It's rough out there for home buyers—bidding wars, crazy fast appreciation, and homes going into contract in a week! A strong stock market and low interest rates have increased the purchasing power of buyers. With such fierce competition, buyers need to get pre-approved and be ready to go see homes the second they hit the market to stand a fighting chance. You know what they say: “If you stay ready, you don’t gotta get ready”...or something like that.
Also, plot twist: millennials are unexpectedly the ones driving this market, buying multi-million dollar "starter homes". Amazing what you can afford once you stop going out to brunch for avocado toast.
COVID-19 has completely changed the real estate game for buyers and renters alike. These days, buyers are seeking homes outside of urban areas and big cities now that working from home is the new norm, while renters are seeing prices declining. Housing that requires people to be in close contact with strangers is now at a disadvantage. Buildings with elevators are somewhat of a no-no for folks. Who wants to share a small enclosed space with strangers at a time like this, right?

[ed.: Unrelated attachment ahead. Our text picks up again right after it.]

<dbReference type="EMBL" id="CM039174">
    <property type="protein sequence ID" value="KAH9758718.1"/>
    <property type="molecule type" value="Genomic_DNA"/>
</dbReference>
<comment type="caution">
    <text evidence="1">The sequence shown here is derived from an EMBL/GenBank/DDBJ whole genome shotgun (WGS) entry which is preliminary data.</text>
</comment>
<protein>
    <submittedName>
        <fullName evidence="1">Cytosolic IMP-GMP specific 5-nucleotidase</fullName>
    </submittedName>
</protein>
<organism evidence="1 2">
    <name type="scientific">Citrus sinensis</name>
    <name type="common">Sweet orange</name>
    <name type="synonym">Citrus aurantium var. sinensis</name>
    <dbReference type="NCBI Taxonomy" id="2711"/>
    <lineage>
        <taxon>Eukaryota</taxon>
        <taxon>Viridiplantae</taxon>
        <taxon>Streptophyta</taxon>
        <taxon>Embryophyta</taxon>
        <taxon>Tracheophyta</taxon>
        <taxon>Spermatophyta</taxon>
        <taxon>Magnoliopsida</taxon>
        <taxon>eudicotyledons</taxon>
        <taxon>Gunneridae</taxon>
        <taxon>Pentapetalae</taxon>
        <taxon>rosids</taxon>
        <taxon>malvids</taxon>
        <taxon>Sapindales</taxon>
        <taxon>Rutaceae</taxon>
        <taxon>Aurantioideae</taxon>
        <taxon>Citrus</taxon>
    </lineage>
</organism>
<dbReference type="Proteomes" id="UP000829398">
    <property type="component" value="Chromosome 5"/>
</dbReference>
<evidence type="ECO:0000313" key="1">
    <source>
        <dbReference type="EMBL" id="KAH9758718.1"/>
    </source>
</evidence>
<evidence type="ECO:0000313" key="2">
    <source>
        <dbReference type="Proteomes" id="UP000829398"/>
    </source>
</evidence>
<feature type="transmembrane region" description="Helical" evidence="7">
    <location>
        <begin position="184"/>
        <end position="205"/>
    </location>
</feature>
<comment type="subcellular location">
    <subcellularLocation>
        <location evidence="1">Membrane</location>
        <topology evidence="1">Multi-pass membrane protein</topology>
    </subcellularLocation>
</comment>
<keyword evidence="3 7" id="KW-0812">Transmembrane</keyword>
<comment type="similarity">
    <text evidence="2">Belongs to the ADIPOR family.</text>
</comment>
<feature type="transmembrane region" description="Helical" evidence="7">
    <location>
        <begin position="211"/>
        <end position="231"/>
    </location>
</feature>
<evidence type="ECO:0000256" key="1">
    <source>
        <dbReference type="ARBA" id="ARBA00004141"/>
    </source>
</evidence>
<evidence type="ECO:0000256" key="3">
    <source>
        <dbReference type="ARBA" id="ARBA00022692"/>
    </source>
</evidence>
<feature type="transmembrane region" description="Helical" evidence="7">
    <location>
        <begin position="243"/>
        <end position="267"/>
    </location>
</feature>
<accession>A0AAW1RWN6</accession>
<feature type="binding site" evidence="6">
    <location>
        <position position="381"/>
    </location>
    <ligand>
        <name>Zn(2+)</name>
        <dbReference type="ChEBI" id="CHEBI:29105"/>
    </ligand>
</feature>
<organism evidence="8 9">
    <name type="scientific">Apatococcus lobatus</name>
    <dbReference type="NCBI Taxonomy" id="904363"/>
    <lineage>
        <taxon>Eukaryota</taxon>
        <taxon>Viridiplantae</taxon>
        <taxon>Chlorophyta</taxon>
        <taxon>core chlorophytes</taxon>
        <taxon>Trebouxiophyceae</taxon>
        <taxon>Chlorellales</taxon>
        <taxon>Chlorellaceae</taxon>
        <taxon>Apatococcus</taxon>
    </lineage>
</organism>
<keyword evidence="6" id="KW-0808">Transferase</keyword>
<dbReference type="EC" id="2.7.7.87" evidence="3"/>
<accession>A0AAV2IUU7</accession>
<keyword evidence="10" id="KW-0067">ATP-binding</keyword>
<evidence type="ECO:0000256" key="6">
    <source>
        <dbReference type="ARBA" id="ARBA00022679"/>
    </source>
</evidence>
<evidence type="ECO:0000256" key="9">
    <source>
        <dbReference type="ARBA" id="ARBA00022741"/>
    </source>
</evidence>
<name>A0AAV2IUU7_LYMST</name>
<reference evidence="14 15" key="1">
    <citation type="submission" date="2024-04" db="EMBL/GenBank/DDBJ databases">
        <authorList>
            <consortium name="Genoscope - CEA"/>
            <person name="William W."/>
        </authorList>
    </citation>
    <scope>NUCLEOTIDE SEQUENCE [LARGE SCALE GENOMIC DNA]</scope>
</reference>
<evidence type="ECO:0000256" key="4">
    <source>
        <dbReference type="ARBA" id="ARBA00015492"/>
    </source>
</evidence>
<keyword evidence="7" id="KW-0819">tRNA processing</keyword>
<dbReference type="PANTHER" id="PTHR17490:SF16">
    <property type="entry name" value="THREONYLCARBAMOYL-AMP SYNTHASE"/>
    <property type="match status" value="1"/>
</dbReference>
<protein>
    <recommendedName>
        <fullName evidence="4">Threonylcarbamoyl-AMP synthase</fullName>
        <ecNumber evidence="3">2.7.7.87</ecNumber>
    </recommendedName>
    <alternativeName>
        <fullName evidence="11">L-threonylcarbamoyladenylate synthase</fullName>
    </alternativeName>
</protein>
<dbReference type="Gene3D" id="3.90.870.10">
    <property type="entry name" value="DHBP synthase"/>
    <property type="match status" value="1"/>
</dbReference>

But it likely won’t be this way forever. The prediction is that as a coronavirus vaccine becomes available, some of these changes will shift and the desire for urban housing will go up again. Until then, you can expect single-family homes and multifamily units out in the ‘burbs to remain in high demand.
Apparently June was the ideal time for buying a luxury home in San Francisco. Last month, more than 30 luxury single-family homes ($3 million and up) were sold, the highest in 2 years, causing average home values in the city to reach a record high of $1.8 million. WOW, right? Even in the middle of a pandemic, buyers with $$$ remain the least affected by financial hardship due to coronavirus.
Meanwhile, median condo prices saw about a 4% dip in values. Condos, in high supply due to recent new construction, are typically bought by younger and less affluent buyers than single-family homes, and as such, may have been hit harder by the increase in unemployment.
All things real estate.